Smart & Sustainable, Green Garden Design, Coaching & Seasonal Maintenance

Monday, November 29, 2010

Great Tree for Sacramento Landscapes

Koelreuteria paniculata, California Rain Tree
Origin: China, Japan
Character: slightly open structure, with a broad, dome-shaped canopy.
Growth Habit: moderate fast, grows to 35' by 30 - 35'
Uses: accent, lawn tree, shade tree, street tree
Description: eliptically shaped leaves are pinately compound, with leaflets approx 1 - 2" and entire leaf, 12". The compound leaves are alternately arranged on branches. The margins are coarsely serrated. Medium dark leaves turn yellow-orange in the fall. Large showy yellow panicles in the early to midsummer are followed by red - buff papery seed capsules in the fall.
Environmental Preferences: Prefers moist soil, and partial/filtered  to full sun.. Can take drought once established, smog, heat, wind and seacoast conditions.
Cold Hardiness: hardy, Sunset zones 2 - 21
Propagation: seed, semi-hardwood cuttings
Comments: deep roots make this a good choice for planting in a lawn or as a street tree, while fall color and showy flowers make it a great accent tree. This tree is available thru the Sacramento Tree Foundation.

Whether you need garden design, coaching, seasonal maintenance or planting, Geno's Garden can help!
Call me at (916) 764-5243, or email

Sunday, November 28, 2010

Plant Profile: Cyclamen

Question: Whose root looks like a beet, goes dormant (i.e., looks dead) in summer and produces colorful blooms thru the winter?
cyclamen for sale at High Hand Nursery in Loomis, CA
Answer: It's the plant of the week, Cyclamen!

Cyclamens are welcome in the winter garden, bringing a lot of color, especially when densely planted. They're easy to clean up if you've got a mind for it. Just give a tug to the spent flowers and, voila, they'll look like this cyclamen bowl I tidied up just before snapping the shot.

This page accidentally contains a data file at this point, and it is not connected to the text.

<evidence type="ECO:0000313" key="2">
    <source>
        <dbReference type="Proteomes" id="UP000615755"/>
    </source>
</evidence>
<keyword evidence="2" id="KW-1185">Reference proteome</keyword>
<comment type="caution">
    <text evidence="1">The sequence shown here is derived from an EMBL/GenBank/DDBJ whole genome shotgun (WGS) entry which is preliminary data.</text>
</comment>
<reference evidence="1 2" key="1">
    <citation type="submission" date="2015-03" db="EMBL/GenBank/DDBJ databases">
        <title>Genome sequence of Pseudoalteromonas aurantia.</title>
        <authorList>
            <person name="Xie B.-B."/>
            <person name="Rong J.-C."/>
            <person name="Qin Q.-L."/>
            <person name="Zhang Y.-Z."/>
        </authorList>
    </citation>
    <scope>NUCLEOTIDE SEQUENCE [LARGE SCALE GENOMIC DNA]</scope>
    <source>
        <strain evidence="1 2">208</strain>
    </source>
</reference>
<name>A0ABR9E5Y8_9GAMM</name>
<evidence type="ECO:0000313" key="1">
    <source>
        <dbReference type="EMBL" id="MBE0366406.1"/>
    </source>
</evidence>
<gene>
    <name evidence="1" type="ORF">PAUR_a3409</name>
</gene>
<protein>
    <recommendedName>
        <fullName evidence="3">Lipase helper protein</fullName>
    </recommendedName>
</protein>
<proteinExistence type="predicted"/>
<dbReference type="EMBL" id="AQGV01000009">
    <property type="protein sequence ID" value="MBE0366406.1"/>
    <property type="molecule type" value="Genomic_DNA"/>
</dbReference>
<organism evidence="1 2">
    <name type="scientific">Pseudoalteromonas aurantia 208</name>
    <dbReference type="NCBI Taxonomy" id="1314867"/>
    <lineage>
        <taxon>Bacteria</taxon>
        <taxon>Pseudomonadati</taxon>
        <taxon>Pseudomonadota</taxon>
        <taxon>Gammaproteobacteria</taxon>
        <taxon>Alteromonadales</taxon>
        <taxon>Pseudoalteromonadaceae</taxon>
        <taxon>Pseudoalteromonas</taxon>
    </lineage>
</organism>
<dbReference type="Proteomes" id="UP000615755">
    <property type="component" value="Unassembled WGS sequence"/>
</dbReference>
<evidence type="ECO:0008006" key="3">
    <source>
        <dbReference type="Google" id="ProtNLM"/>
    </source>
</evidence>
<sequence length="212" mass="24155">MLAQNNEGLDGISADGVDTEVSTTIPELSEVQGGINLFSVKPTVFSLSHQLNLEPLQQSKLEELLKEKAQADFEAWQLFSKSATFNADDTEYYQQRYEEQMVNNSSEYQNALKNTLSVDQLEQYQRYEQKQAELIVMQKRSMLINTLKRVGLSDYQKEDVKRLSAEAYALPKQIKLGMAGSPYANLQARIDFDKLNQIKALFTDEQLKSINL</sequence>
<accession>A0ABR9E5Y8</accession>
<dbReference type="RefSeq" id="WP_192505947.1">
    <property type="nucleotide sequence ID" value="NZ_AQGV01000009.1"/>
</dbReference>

a closeup of cyclamen at Home Depot
I created a partial shade, evergreen border once that I was particularly fond of ... cyclamen mixed with maidenhair fern (Adiantum capillus-veneris) and the smaller, low-growing azaleas ('Gumpo' series). Also put in some Heuchera sanguinea, the old-fashioned coral bells with their rosy flowers nodding atop upright stems.

Whether you need garden design, coaching, seasonal maintenance or planting, Geno's Garden can help!
Call me at (916) 764-5243, or email

Friday, November 12, 2010

Book Review: The New Book of Salvias; Sages for Every Garden by Betsy Clebsch

"Clebsch is the Salvia Queen ... If you love salvias, this is the book for you." - Seattle Times
The New Book of Salvias

I was first introduced to Betsy Clebsch at the Perennial Plant Association annual meeting held in Sacramento in 2004. It was obvious by her reception by this professional group of horticulturists, that she was, “The Salvia Expert”. I was there on an academic scholarship. I was presented with a plaque and written up in the newspaper (ahem). What a thrill it was to rub elbows with book editors, nursery owners and cell tissue plant propagators. I thought everyone was an expert, and they probably were.

Fast forward to 2010 ... I have fallen in love with salvias, but the relationship hasn’t always been successful. I’ve killed off a few of my beaus, some more than once (sorry Salvia guaranitica 'Black and Blue'). I’m ready to learn.

The book is divided into 3 sections, opening with Betsy's essay on salvias ... her personal experiences growing salvias in her own gardens and a broad view that will give the motivated student a good practical base of information.